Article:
Billy scouted the Texas Panhandle for the Army, hunted buffalo for the train companies, defended the Adobe Walls settlement against Indian attack with his legendary buffalo rifle, and was one of eight civilians in the history of the U.S. to receive the Medal of Honor. Dixon led the founders of Adobe Walls to the Texas Plains, where he knew buffalo were in abundance. The group of 28 men and one woman occupied the outpost of five buildings 15 miles northeast of Stinnett. The outpost was attacked on June 27, 1874 by a band of 700 to 1200 Indians, and that is when Dixon went into the history books for firing "The Shot of the Century which effectively ended the siege.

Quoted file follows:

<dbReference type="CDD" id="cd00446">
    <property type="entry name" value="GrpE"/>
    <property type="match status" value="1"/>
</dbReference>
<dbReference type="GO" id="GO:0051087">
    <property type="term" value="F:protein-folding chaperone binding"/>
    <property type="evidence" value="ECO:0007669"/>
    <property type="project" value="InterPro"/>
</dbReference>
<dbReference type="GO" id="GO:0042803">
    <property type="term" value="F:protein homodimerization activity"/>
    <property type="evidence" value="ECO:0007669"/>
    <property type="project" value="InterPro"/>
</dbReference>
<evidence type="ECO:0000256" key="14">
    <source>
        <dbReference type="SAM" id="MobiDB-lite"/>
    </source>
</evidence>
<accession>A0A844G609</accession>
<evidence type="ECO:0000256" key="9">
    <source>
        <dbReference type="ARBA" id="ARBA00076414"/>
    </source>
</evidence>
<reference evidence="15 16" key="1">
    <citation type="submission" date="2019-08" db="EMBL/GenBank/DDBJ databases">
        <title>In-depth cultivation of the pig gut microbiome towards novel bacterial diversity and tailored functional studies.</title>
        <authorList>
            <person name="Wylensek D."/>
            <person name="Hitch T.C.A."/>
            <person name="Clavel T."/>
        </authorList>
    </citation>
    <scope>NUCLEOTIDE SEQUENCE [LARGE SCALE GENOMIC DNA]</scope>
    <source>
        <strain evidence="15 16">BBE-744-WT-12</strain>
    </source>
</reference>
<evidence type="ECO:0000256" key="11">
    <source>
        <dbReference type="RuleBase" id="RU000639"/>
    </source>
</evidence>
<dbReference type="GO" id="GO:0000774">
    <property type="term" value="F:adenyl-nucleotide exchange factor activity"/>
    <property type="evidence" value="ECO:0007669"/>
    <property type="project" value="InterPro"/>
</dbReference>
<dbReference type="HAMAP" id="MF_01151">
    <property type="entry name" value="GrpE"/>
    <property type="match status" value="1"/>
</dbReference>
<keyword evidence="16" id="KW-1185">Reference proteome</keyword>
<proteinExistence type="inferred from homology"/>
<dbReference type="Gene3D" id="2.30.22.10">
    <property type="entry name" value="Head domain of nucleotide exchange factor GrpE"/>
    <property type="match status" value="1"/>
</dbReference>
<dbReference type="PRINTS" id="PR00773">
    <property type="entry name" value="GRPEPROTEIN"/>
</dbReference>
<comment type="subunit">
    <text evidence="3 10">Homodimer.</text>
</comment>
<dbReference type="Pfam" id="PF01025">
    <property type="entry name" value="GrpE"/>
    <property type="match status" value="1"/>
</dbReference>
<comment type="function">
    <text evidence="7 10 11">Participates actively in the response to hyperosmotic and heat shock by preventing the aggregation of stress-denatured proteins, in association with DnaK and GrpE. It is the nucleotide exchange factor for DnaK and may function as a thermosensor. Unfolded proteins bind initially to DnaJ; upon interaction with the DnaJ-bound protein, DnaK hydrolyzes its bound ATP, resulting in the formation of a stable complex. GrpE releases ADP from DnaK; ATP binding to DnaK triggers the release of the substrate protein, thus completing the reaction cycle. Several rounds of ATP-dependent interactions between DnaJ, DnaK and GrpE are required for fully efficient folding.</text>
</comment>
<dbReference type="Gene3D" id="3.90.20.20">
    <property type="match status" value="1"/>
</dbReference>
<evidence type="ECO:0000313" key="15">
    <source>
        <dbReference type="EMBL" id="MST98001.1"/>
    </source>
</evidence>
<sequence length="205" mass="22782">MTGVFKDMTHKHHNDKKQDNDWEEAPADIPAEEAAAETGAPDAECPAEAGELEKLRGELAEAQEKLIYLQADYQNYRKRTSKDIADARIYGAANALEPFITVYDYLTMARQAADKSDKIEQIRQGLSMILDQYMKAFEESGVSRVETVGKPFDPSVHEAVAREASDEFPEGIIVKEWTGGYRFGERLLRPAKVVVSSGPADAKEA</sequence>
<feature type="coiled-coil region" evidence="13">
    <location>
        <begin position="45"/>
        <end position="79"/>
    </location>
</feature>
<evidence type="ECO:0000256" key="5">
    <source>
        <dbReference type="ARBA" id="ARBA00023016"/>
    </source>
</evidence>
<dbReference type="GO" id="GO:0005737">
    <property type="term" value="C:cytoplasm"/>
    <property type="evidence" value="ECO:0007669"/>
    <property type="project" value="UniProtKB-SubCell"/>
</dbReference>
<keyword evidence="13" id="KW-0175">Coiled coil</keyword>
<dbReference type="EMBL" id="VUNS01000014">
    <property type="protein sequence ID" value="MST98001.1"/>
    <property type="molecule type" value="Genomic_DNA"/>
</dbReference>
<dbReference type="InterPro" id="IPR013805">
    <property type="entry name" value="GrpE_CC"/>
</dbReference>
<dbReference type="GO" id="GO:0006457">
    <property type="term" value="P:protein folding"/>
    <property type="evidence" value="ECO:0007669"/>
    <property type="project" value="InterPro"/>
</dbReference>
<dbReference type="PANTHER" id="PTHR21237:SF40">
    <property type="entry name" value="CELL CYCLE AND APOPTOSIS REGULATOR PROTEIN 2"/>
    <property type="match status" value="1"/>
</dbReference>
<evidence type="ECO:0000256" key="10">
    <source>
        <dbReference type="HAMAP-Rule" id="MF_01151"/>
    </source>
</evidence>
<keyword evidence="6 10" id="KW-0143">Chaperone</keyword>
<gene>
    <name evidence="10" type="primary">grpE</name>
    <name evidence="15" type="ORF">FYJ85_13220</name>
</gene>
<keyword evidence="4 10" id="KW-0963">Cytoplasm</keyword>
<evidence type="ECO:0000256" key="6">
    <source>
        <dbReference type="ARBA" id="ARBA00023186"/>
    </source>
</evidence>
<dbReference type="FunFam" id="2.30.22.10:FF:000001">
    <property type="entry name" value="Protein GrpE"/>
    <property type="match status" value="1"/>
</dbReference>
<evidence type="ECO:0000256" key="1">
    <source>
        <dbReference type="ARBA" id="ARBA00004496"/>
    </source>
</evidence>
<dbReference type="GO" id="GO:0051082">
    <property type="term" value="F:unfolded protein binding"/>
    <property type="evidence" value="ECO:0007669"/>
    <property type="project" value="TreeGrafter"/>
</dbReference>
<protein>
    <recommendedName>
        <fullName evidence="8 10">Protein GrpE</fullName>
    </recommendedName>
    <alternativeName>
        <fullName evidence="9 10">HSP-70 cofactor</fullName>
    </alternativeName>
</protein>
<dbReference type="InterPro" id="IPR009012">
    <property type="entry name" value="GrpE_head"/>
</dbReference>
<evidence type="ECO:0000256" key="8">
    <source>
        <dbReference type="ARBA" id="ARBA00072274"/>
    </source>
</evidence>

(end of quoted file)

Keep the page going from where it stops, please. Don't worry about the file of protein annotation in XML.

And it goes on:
Although, Billy Dixon states in his biography that it was a "scratch shot", he is still honored to this day with competitions in England and the US which attempt to match his skill. The stand-off continued into a third day, when a group of Indians were noticed about a mile east of Adobe Walls. It is said that Dixon took aim with a quickly borrowed 50/90 Sharps (as, according to his biography, he only had a 45/90 and felt it could not reach) buffalo rifle and fired, knocking an Indian near Chief Quanah Parker off his horse almost a mile away on his third shot.